On the split within the Shammar in the XXth century

By Edouard Aldahdah

Posted on December 6th, 2014 in General

I finally have the answer to a lingering question about the leadership of the Shammar Bedouins in North Arabia.

Some twenty years ago, when asking about the ownership of a number of lines of desert bred Arabians, I was confused by references to at least four contemporary “Sheykhs of the Shammar” within the leading Jarba family.  The Kuhaylan Krush were the horses of Mayzar Abd al-Mushin al-Jarba, Sheykh of the Shammar; the Shuwayman Sabbah were the horses of Mashaal Pasha son of Faris al-Jarba, also Sheykh of the Shammar; and the Hadban Enzahi were the horses of Dham al-Hadi, also Sheykh of the Shammar; the Saqlawi Jadran adn the Dahman Amer were the horses of Ajil al-Yawir al-Jarba, also Sheykh of the Shammar. All four had lived around the same time. What was going on?

Later I came to understand that this had to do with political splits within the leading family, which were caused or at least encouraged by the Ottoman Turks, then the British and the French, but I never had the full picture. Here it is now, in the clarity of intelligence report such as this one published by the French army in 1943:

“Autrefois, lors de leur unite, les Chammar ont beaucoup inquiete les autorites turques qui n’ont pu avoir la paix avec eux, qu’en les divisant en deux groupes, les Zor et les Khorsa. Sfoug Pacha, chef des Chammar, fut pendu par les Turcs en 1840; Abdul Kerim, fils du precedent, subit en 1870, le sort de son pere, apres avoir mis Mossoul a sac. Des 1878, la tribu divisee en deux troncons n’inquieta plus les autorites; les frees d’Abdul Kerim se partagerent alors le commandement; Fares prit le commandement des Chammar des Zor et Farhan celui des Chammar Khorsa. Depuis lors, une seconde division se superposa a celle-ci; la frontiere syro-irakienne divisa, au point de vue politique, la tribu Chammar, en Chammar d’Irak et Chammar de Syrie, groupements comprenant a la fois des Chammar des Zor et des Chammar Khorsa. En Syrie, Mechaal Pacha Djerba, fils de Fares, notable Chammar des Zor, prit a la mort de son pere, le commandement de tous les Chammar de Syrie; en Irak, son cousin Dahma el Hadi (arriere-petit-fils de Farhan) notable Khorsa, prit apres approbation des autorites britanniques, le commandement des Chammar d’Irak; Daham el Hadi succedait ainsi a son grand-pere El Aci. En 1922, Daham el Hadi expulse d’Irak se refugia en Syrie ou, au grand mecontentement de Mechaal Pacha, il se vit octroyer le commandement des Shammar Khorsa. Il fut remplace en Irak par son cousin Ajil el Yaouer. En Syrie, Mechaal Pacha entra des 1934 en conflict avec le gouvernement pour une question de perception d’impot. Il passa en Irak avec quelques tentes. Destitue de son commandement, il fut remplace le 7 avril 1934 par son cousin, le Cheik Mizar, petit-fils d’Abdul Kerim. Actuellement une grande animosite reigne parmi tous les chefs Chammar. Mechaal Pacha Djerba cherche a reprendre son commandement en intriguant contre le Cheikh Mizar et Daham el Hadi alors qu’en Iraq, Wathan, fils de Faycal, essaie de supplanter Sfoug (fils de Ajil el Yaouer).”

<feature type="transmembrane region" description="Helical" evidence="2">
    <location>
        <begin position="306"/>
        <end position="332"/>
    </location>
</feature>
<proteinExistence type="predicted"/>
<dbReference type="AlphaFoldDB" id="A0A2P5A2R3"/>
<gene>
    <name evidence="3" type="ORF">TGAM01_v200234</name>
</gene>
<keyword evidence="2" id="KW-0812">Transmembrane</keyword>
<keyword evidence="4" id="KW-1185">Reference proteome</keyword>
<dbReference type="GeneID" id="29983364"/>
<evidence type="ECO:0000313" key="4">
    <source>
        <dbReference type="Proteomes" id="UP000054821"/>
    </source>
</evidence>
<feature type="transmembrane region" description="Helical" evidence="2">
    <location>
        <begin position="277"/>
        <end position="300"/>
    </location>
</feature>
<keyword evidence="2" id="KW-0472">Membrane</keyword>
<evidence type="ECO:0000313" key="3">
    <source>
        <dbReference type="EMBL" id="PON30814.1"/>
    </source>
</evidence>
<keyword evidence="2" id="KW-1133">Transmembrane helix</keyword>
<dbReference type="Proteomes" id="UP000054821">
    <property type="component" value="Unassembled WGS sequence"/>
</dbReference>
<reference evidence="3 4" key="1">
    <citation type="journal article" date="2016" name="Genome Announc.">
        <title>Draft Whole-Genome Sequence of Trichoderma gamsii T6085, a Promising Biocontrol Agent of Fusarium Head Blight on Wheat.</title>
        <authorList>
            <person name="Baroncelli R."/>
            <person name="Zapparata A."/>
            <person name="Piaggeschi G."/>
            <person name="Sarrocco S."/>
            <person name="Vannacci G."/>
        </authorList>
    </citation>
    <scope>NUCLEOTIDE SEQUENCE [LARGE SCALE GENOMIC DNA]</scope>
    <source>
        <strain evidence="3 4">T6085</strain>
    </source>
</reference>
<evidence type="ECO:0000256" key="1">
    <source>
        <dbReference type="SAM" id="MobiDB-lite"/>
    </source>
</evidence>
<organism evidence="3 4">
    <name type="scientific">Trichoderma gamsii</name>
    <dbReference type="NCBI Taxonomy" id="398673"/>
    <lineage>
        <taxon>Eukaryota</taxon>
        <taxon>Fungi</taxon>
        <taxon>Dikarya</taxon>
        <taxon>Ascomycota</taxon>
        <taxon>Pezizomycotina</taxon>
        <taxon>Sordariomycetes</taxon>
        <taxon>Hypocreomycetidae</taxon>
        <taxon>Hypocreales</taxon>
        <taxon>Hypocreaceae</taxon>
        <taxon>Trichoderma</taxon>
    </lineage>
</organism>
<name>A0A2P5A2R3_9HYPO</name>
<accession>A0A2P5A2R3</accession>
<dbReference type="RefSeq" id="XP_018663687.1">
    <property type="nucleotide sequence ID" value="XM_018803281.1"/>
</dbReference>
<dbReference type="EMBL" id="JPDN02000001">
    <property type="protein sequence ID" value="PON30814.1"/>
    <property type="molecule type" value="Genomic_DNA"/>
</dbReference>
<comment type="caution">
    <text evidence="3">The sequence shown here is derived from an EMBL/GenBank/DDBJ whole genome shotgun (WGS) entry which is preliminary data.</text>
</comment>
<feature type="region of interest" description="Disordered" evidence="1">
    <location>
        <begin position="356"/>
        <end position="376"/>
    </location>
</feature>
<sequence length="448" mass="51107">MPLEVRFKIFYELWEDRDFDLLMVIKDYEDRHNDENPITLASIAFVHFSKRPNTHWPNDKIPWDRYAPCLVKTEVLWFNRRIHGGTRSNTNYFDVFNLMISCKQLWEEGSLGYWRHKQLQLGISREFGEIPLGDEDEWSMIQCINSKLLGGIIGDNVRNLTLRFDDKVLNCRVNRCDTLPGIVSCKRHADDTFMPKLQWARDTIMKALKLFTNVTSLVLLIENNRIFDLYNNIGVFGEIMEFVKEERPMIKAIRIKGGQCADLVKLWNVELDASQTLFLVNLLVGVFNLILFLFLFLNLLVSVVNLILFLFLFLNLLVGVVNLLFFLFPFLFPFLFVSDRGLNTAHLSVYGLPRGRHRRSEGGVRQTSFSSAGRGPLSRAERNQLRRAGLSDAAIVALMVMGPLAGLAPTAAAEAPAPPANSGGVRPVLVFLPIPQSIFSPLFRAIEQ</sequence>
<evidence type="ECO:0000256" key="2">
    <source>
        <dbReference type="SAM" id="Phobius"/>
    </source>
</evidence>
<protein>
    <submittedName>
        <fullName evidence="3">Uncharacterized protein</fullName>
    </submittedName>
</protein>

I will have more to say on this later.


7 Responses to “On the split within the Shammar in the XXth century”

  1. Google translate is not the greatest, but it enables one to follow the gist of the paragraph. Thanks!

  2. Hello Edouard,

    this is very interesting. I just have a question to ad. Do you know which Sheikh of the Shammar bred Saqlawi Sheifi? Thanks Matthias

  3. None. It was bred by rank-and-file Shammari Bedouin, like Dayes Ibn Bisra, Hajjo al-Mahel, Diban al-Kaar, Ahmad al-Jarrah al-Sha’ifi (the old, first original owners) or Oweyd al-Zemek. All these marabet trace to one mare, a Saqlawiyah Sha’ifiyah originally from the Fad’aan, who own the strain.

    Before that, that Saqlawiyah was with al-Sha’ifi of the Shammar, but back then she was still called Saqlawiyah Ubayiriyah.

  4. Thanks a lot. Is this information from the Abbas Pasha manuscript or from somewhere else? Matthias

  5. No, it’s from a friend of mine and I talking to these guys directly over the phone, and tracing the horses back to the original Shaifiyah that came from the Fadaan.

  6. it is a min abbas pasha manuscript of the XXIst century, in a way.

  7. Matthias: Supposedly the original Shagya stallion imported to Bablona was of the ,’koheil-Siglavy,’ strain. Meaning I suppose that he was a generic purebred asil horse- but of the Saqlawy strain. I’m wondering if the substrain wasn’t Sheifi, and if the word Shagya was a ,’germanisation,’ if you will of the term Sheifi. Being part of the Austro Hungarian empire at the time it makes sense that the landed gentry aristocrats in Hungary would have spoken german and be likely to adopt german folkways.. What say you?
    best wishes
    Bruce Peek

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